I just received a phone call from a prospective client that was so unbelievable – well, I just had to write a blog article about it. This business owner wanted a website, because they (wrongly) believed, that somehow creating their own website would remove bad reviews their business had received online. They had no understanding of how the web worked and were absolutely furious.
No one likes getting bad online reviews. A bad review can ruin a whole day. This particular business owner was angry, really angry, and no matter how many times I told them that if I made a website for them, it would do absolutely nothing about their bad reviews on Yelp, they simply refused to believe me. I tried several times to explain that one website can’t change another website. They told me I was wrong. Then they got angry, and started ranting about reporting people to the FBI and million dollar lawsuits… and that’s when I told him I couldn’t help and hung up.
So what is a small business owner to do if they receive bad reviews online? Well, having your own website is a good idea, not because it can replace the reviews, but if it appears in the search reviews above the bad review websites, people might click on it and not read the bad reviews. This is developing a website with the “look over here not over there” philosophy. But the bad reviews are still there, just a small mouse click away.
What the business owner really should do is two-fold:
1. Make changes to the business. Take a deep breath and read the bad reviews and see if there are any business improvements that can be made to prevent them from happening again. No one likes criticism, but often there are things you can do to make happier customers, or perhaps to at least making a client unhappy. If out of 10 reviews, 9 folks think you’re awful, it might be time to do some soul searching. If you are able to identify any of the people, reach out to them, see what you can do to change their opinion of their experience with your business. I have known customers to change their online reviews after receiving corrective action from a business owner.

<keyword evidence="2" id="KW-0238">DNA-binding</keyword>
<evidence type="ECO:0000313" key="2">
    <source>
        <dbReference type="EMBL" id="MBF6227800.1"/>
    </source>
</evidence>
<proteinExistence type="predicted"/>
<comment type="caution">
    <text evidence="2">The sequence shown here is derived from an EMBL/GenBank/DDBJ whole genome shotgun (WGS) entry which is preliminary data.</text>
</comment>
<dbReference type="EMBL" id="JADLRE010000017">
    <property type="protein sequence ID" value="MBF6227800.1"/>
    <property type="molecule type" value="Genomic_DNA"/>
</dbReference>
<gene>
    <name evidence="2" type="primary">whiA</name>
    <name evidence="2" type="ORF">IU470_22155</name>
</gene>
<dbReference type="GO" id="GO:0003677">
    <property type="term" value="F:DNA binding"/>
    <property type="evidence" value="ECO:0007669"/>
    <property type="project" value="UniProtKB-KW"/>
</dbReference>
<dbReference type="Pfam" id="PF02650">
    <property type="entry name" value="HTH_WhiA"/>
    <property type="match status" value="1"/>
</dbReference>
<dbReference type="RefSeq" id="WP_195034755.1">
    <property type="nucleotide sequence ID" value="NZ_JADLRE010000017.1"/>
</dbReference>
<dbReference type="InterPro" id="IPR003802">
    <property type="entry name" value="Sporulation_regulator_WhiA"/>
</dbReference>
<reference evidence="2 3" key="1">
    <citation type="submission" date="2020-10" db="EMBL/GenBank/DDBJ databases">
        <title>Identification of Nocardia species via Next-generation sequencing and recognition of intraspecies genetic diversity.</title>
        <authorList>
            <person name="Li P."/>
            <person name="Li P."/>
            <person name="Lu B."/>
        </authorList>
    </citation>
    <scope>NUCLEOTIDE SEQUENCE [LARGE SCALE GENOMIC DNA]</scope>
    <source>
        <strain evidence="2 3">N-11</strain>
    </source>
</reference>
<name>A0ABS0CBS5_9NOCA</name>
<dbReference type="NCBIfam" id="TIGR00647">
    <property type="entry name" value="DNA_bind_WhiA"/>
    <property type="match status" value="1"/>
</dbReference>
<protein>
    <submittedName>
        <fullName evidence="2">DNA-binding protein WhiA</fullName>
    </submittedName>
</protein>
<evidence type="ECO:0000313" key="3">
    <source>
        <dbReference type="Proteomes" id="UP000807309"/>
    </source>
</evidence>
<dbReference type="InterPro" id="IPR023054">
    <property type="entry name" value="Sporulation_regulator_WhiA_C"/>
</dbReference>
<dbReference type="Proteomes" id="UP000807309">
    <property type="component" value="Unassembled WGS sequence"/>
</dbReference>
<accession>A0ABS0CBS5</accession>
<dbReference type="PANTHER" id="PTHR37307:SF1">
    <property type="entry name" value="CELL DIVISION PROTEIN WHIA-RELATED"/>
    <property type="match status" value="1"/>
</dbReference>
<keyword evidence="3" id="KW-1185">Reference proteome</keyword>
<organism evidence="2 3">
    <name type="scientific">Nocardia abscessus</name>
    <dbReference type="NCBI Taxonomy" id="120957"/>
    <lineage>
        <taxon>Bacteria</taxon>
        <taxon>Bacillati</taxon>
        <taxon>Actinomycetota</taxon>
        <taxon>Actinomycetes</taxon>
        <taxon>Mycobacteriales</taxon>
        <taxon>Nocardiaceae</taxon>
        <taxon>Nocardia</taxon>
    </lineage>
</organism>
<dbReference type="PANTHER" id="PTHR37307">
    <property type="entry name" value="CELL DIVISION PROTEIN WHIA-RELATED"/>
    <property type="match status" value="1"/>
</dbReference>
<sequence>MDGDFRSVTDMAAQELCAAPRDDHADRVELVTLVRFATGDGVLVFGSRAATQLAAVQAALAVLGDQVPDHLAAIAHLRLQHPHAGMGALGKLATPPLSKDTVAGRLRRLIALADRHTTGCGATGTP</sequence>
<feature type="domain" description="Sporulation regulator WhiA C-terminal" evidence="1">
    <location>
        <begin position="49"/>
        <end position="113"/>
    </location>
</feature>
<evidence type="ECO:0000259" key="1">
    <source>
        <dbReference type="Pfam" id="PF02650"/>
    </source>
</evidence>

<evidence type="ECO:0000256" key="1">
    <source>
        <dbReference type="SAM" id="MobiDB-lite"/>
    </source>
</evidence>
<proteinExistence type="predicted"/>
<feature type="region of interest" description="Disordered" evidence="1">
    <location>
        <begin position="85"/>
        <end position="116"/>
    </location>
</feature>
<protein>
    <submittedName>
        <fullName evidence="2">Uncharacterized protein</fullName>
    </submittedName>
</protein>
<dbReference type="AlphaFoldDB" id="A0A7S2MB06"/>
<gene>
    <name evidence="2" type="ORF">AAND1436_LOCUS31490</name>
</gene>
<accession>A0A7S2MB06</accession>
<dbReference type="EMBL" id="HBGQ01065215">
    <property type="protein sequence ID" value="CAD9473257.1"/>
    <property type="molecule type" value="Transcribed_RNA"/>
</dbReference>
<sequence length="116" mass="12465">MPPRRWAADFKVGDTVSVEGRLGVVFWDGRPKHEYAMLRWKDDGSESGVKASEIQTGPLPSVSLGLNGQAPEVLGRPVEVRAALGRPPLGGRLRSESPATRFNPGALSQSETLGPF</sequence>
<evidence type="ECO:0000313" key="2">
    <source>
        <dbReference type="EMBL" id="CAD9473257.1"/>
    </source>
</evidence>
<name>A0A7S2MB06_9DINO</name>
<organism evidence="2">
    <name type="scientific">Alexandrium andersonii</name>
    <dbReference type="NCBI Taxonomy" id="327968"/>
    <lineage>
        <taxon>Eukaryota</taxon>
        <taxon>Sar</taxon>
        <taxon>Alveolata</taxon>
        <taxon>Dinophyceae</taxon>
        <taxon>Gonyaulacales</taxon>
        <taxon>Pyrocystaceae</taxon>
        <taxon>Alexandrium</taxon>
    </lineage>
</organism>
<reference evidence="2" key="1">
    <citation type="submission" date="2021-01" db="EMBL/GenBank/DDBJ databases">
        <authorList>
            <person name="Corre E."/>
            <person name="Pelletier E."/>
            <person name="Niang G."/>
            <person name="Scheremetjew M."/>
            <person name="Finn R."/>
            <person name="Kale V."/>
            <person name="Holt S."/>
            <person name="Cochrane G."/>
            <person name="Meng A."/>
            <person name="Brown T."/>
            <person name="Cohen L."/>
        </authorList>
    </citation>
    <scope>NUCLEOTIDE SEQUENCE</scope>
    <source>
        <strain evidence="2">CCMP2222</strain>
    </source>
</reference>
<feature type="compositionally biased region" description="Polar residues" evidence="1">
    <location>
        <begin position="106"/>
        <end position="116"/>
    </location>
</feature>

2. Get good reviews. I got this awful review once from a person who wasn’t a client, but was a scam artist who tried to take advantage of my client and I wrote a blog article. The fellow was really angry, and so created a fake bad review of my business. I simply contacted several of my clients, asked them to write a review, and lo and behold, after a month or two, his fake review had been pushed down lower. Of course, this assumes you have clients that like the work you do, and are willing to write a positive honest review. If you don’t, then go back to step 1.
Before I wrote this article, I looked up the business of the person who called me online, and sure enough, there were a considerable number of detailed, really bad reviews. What I also found, was a review written by the owner, threatening customers with bad consequences if they wrote more bad reviews. This is the worst possible move on the business owner’s part, because no one wants to do business with a person who is willing to threaten their clients or appear hostile online.
So if you get bad online reviews, take a deep breath, take a few days. Really consider if there is anything you could do to improve your business or change the reviewer’s mind. Ask clients to write reviews for you to help push the bad review down the list. And if you don’t have a website, consider one, but realize it won’t rid the internet of bad online reviews. If only it did ðŸ™‚Jill
Aldebaran Web Design, Seattle
Jill Olkoski has a BS in Engineering, a BS in Computer Science and an MA in Clinical Psychology. She delights in using her advanced technical and psychological skills to help small business owners develop cost-effective and successful websites.